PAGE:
The nature of statistical learning theory. 2nd ed.

*(English)*Zbl 0934.62009
Statistics for Engineering and Information Science. New York, NY: Springer. xix, 314 p. (2000).

[For the review of the first edition from 1995 see Zbl 0833.62008.]

The goal of this book is to describe the nature of statistical learning theory. It is not a survey of the standard learning theory but it is intended to show how abstract reasoning implies new algorithms.

Ch. 1 is to promote the setting of the learning problem. It presents the classical paradigm of solving learning problems, nonparametric methods of density estimation, and the main principles for solving problems with restricted information. A general model of minimizing the risk functional from empirical data is introduced. Ch. 2 describes the conceptual theory of learning processes: Key theorems of learning theory, theory of nonfalsifiability, and concepts that allow the construction of necessary and sufficient conditions for the consistency of the learning processes. Ch. 3 gives the nonasymptotic theory of distribution-independent and dependent bounds on the convergence rate of the learning processes. Ch. 4 deals with the theory for controlling the generalization ability of learning machines which is founded on constructing an inductive principle for minimizing the risc functional for a small sample size of training instances. (Examples of structures for neural networks, local function approximation, MDL and SRM principles, capacity control).

Ch. 5 describes learning algorithms for pattern recognition with generalizations for the regression estimation problem. Along with classical neural networks the minimization of the empirical risc with fixed confidence intervals is implemented. The main topics promote experiments with support vector machines (SVM). Ch. 6 introduces a new type of loss functions, the so-called \(\varepsilon\)-insensitive loss function. The results obtained for the pattern recognition problem are generalized to the problem of estimating real-valued regressions. Ch. 7 shows a new approach to the problems above combining the ideas of the theory of ill-posed problems, classical nonparametric statistics, and statistical learning theory to obtain a new type of algorithms. Ch. 8 introduces a new principle for minimizing the expected risk called the vicinal risk minimization using the SVM technique.

The book is not easy-reading but written in a concise style. It must be recommended to scientists of statistics, mathematics, physics, and computer science.

The goal of this book is to describe the nature of statistical learning theory. It is not a survey of the standard learning theory but it is intended to show how abstract reasoning implies new algorithms.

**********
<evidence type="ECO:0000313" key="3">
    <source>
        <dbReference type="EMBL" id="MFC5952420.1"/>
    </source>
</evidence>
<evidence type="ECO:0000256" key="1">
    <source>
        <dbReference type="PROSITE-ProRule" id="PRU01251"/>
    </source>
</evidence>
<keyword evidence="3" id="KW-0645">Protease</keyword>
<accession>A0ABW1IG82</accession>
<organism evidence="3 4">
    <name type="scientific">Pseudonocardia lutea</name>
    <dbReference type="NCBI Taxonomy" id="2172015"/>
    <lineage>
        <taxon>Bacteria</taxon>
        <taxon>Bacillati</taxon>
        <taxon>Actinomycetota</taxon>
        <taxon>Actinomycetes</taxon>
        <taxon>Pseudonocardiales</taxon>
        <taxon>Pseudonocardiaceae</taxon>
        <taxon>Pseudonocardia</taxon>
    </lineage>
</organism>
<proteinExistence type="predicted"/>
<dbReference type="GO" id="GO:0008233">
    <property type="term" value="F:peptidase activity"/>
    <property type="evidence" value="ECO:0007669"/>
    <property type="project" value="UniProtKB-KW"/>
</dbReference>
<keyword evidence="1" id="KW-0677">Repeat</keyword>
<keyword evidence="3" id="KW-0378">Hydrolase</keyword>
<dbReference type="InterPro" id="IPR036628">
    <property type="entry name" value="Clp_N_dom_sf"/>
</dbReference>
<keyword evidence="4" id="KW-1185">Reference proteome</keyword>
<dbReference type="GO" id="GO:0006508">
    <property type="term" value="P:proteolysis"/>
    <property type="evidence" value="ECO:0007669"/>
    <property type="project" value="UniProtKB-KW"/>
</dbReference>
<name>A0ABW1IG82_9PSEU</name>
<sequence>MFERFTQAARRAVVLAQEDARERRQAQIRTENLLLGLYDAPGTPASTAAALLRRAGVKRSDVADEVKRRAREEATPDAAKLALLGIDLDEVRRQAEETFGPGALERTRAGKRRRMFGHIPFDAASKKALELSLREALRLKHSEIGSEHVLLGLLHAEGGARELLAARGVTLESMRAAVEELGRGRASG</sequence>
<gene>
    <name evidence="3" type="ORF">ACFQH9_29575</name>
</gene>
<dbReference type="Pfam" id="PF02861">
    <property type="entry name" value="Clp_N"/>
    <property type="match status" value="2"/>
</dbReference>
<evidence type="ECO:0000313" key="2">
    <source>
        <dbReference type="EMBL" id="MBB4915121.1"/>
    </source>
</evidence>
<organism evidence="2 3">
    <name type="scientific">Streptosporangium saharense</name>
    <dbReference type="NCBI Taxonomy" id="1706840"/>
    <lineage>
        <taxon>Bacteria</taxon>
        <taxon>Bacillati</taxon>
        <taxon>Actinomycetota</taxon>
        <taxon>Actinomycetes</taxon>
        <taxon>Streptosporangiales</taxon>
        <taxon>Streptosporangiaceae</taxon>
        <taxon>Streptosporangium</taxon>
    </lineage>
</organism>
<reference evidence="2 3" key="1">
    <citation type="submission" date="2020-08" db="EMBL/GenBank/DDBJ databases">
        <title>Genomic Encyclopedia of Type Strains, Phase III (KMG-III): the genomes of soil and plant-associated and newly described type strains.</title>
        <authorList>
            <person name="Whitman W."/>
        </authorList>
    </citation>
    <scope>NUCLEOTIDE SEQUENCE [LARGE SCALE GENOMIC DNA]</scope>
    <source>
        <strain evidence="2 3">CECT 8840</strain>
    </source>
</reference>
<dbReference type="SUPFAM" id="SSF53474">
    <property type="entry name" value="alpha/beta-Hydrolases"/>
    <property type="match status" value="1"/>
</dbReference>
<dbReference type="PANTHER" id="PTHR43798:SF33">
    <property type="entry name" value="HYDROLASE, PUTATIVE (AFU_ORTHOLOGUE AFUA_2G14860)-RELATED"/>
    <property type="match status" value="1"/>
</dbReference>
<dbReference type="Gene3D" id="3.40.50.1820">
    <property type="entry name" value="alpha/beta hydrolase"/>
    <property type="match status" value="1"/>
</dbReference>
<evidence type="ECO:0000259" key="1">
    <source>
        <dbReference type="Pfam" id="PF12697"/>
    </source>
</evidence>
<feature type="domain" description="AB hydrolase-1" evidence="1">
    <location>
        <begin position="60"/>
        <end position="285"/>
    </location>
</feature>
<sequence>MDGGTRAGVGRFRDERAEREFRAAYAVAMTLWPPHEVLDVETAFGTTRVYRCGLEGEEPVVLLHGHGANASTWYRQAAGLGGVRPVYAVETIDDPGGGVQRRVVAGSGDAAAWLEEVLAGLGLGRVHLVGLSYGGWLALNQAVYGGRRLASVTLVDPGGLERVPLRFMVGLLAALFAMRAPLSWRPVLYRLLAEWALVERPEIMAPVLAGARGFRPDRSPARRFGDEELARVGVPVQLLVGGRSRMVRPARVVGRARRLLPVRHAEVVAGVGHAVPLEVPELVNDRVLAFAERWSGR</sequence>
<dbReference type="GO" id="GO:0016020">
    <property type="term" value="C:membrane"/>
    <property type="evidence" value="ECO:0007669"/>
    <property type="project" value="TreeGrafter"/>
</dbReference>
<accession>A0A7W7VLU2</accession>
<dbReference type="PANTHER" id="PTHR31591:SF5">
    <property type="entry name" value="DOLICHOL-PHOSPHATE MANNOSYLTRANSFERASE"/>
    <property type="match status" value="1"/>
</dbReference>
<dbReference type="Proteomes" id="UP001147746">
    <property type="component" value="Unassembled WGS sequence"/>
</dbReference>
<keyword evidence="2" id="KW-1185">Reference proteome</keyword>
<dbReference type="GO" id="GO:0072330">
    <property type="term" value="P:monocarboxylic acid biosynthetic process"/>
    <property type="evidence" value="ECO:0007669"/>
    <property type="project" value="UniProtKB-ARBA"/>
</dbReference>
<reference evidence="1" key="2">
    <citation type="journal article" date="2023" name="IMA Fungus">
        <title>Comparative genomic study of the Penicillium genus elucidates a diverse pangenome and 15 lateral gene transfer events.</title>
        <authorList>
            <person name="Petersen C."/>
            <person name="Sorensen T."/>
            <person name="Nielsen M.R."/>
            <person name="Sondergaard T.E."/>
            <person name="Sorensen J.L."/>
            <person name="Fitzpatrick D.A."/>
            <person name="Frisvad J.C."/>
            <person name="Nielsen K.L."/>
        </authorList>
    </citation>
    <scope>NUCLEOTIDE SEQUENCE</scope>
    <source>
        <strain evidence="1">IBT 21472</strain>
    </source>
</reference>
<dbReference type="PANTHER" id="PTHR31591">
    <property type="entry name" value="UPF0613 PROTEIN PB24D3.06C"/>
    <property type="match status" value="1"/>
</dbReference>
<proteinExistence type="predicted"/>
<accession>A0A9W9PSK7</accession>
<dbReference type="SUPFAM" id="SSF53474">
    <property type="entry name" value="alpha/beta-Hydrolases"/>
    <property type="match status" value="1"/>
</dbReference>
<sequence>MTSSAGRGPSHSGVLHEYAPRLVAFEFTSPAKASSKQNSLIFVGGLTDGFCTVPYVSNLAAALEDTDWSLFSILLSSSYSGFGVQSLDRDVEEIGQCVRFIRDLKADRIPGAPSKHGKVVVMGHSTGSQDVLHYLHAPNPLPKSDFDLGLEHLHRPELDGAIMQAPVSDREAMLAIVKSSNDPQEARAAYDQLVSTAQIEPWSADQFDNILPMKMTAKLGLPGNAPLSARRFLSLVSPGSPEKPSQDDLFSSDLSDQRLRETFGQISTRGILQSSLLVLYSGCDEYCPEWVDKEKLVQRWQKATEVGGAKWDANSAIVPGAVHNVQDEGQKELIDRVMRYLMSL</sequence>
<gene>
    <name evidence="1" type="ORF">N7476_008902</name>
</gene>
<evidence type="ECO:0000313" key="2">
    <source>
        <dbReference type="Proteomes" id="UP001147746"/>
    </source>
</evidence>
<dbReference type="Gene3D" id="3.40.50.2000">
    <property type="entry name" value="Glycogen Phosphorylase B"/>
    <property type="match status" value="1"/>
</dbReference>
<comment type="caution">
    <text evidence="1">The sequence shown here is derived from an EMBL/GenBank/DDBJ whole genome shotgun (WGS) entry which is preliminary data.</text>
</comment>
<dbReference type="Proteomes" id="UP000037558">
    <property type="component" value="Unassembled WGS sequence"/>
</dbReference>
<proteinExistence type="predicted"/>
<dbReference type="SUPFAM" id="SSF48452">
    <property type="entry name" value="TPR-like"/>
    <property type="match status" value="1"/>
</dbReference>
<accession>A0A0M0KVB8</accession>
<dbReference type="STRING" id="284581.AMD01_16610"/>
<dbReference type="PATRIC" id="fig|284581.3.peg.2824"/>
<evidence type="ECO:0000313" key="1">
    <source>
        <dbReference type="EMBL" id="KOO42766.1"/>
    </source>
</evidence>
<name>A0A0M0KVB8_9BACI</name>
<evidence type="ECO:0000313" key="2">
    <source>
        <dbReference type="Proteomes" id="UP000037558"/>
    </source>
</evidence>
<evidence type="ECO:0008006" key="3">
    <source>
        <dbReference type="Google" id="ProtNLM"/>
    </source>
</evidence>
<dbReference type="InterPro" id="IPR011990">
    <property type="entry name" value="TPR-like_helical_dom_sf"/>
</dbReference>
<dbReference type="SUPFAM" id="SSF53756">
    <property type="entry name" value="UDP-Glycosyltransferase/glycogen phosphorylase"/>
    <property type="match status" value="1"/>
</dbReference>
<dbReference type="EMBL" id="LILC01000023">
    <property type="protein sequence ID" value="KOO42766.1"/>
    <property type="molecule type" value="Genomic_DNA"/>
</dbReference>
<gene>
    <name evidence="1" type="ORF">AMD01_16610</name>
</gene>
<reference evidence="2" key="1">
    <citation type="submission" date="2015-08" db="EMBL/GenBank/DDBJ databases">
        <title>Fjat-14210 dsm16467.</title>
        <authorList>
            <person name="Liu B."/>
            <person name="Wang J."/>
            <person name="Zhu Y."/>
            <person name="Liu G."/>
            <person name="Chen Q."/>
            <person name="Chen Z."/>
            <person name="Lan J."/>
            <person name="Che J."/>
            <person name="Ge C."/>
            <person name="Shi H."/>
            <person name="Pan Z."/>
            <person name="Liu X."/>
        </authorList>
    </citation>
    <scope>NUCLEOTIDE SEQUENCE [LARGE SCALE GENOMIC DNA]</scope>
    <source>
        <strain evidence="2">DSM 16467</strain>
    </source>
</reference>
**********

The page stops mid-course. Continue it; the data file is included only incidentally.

Ch. 1 is to promote the setting of the learning problem. It presents the classical paradigm of solving learning problems, nonparametric methods of density estimation, and the main principles for solving problems with restricted information. A general model of minimizing the risk functional from empirical data is introduced. Ch. 2 describes the conceptual theory of learning processes: Key theorems of learning theory, theory of nonfalsifiability, and concepts that allow the construction of necessary and sufficient conditions for the consistency of the learning processes. Ch. 3 gives the nonasymptotic theory of distribution-independent and dependent bounds on the convergence rate of the learning processes. Ch. 4 deals with the theory for controlling the generalization ability of learning machines which is founded on constructing an inductive principle for minimizing the risc functional for a small sample size of training instances. (Examples of structures for neural networks, local function approximation, MDL and SRM principles, capacity control).

Ch. 5 describes learning algorithms for pattern recognition with generalizations for the regression estimation problem. Along with classical neural networks the minimization of the empirical risc with fixed confidence intervals is implemented. The main topics promote experiments with support vector machines (SVM). Ch. 6 introduces a new type of loss functions, the so-called \(\varepsilon\)-insensitive loss function. The results obtained for the pattern recognition problem are generalized to the problem of estimating real-valued regressions. Ch. 7 shows a new approach to the problems above combining the ideas of the theory of ill-posed problems, classical nonparametric statistics, and statistical learning theory to obtain a new type of algorithms. Ch. 8 introduces a new principle for minimizing the expected risk called the vicinal risk minimization using the SVM technique.

The book is not easy-reading but written in a concise style. It must be recommended to scientists of statistics, mathematics, physics, and computer science.

Reviewer: Roland Fahrion (Heidelberg)

##### MSC:

62B10 | Statistical aspects of information-theoretic topics |

62-02 | Research exposition (monographs, survey articles) pertaining to statistics |

68T05 | Learning and adaptive systems in artificial intelligence |